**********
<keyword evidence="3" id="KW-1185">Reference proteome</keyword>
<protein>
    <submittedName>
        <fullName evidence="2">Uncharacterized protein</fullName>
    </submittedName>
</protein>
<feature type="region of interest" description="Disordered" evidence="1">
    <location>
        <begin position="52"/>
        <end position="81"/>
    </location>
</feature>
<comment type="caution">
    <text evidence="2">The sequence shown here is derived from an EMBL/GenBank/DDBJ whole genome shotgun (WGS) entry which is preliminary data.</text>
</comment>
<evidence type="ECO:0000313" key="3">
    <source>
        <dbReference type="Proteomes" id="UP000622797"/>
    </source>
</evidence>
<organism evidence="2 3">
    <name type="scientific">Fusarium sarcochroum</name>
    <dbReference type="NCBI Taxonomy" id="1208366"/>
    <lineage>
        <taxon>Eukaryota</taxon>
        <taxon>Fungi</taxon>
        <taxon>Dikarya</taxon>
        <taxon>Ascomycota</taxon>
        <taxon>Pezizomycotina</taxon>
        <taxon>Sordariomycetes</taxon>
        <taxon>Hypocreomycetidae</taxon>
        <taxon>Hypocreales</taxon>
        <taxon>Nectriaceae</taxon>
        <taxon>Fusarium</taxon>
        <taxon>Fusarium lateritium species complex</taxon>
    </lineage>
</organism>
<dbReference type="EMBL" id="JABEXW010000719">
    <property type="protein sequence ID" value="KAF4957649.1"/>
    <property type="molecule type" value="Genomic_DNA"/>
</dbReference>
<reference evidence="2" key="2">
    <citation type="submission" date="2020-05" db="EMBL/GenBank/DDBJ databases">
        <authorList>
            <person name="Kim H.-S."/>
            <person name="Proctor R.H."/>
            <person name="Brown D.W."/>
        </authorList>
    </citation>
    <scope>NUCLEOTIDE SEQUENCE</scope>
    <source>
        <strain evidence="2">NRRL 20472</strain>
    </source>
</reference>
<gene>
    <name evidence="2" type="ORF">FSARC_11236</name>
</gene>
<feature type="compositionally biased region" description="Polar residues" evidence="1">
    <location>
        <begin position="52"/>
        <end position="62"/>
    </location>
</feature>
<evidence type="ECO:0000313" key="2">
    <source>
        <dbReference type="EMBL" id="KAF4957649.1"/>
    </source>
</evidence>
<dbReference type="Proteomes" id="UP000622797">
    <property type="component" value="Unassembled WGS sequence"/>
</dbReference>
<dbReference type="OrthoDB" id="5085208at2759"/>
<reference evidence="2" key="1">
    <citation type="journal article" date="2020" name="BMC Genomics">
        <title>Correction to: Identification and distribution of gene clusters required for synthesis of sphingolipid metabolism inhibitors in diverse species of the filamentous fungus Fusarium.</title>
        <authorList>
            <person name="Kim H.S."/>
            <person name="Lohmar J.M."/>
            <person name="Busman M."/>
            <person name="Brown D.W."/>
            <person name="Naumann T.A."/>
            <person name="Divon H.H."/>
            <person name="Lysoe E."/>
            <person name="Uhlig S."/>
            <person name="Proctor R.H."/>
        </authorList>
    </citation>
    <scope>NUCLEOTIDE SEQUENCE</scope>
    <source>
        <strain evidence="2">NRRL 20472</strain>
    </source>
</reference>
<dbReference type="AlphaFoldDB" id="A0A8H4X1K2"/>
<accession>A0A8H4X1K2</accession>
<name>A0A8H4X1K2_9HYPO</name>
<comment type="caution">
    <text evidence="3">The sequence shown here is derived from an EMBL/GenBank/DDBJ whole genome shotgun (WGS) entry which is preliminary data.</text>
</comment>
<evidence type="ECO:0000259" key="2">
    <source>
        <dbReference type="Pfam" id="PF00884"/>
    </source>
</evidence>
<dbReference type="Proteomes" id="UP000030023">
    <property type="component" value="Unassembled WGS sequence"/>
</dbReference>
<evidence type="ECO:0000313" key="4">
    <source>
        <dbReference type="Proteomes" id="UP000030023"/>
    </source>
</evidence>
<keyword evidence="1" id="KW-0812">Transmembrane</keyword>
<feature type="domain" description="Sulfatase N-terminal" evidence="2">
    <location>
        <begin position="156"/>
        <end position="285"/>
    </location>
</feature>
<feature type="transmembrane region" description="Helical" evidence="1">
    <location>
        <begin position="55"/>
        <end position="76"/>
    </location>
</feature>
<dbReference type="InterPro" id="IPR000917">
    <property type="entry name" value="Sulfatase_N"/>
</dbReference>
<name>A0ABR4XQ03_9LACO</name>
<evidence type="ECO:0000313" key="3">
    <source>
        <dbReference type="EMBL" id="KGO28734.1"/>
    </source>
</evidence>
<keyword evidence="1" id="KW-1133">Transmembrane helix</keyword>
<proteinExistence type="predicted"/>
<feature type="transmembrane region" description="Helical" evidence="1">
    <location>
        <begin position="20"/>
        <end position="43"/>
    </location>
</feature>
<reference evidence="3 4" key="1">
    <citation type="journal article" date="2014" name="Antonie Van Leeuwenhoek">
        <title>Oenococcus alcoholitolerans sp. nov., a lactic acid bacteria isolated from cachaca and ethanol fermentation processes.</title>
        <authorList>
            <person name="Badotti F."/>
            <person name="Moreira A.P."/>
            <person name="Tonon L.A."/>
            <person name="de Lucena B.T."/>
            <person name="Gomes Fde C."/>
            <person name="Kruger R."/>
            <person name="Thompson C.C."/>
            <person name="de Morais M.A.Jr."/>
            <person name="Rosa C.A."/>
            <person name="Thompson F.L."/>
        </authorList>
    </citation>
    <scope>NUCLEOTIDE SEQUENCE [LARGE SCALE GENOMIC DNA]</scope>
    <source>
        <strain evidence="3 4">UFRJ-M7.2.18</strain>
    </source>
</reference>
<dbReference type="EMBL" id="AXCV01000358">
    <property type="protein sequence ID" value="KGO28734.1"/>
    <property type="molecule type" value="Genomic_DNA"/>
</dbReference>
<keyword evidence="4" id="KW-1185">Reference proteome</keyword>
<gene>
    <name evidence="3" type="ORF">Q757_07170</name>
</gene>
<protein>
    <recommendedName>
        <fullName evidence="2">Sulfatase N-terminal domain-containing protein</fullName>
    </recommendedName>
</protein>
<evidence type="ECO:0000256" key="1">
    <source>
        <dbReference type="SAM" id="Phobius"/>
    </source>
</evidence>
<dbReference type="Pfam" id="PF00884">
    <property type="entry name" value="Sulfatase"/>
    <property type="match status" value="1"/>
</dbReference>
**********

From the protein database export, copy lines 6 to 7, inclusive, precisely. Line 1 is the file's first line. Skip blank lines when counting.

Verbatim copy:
</protein>
<feature type="region of interest" description="Disordered" evidence="1">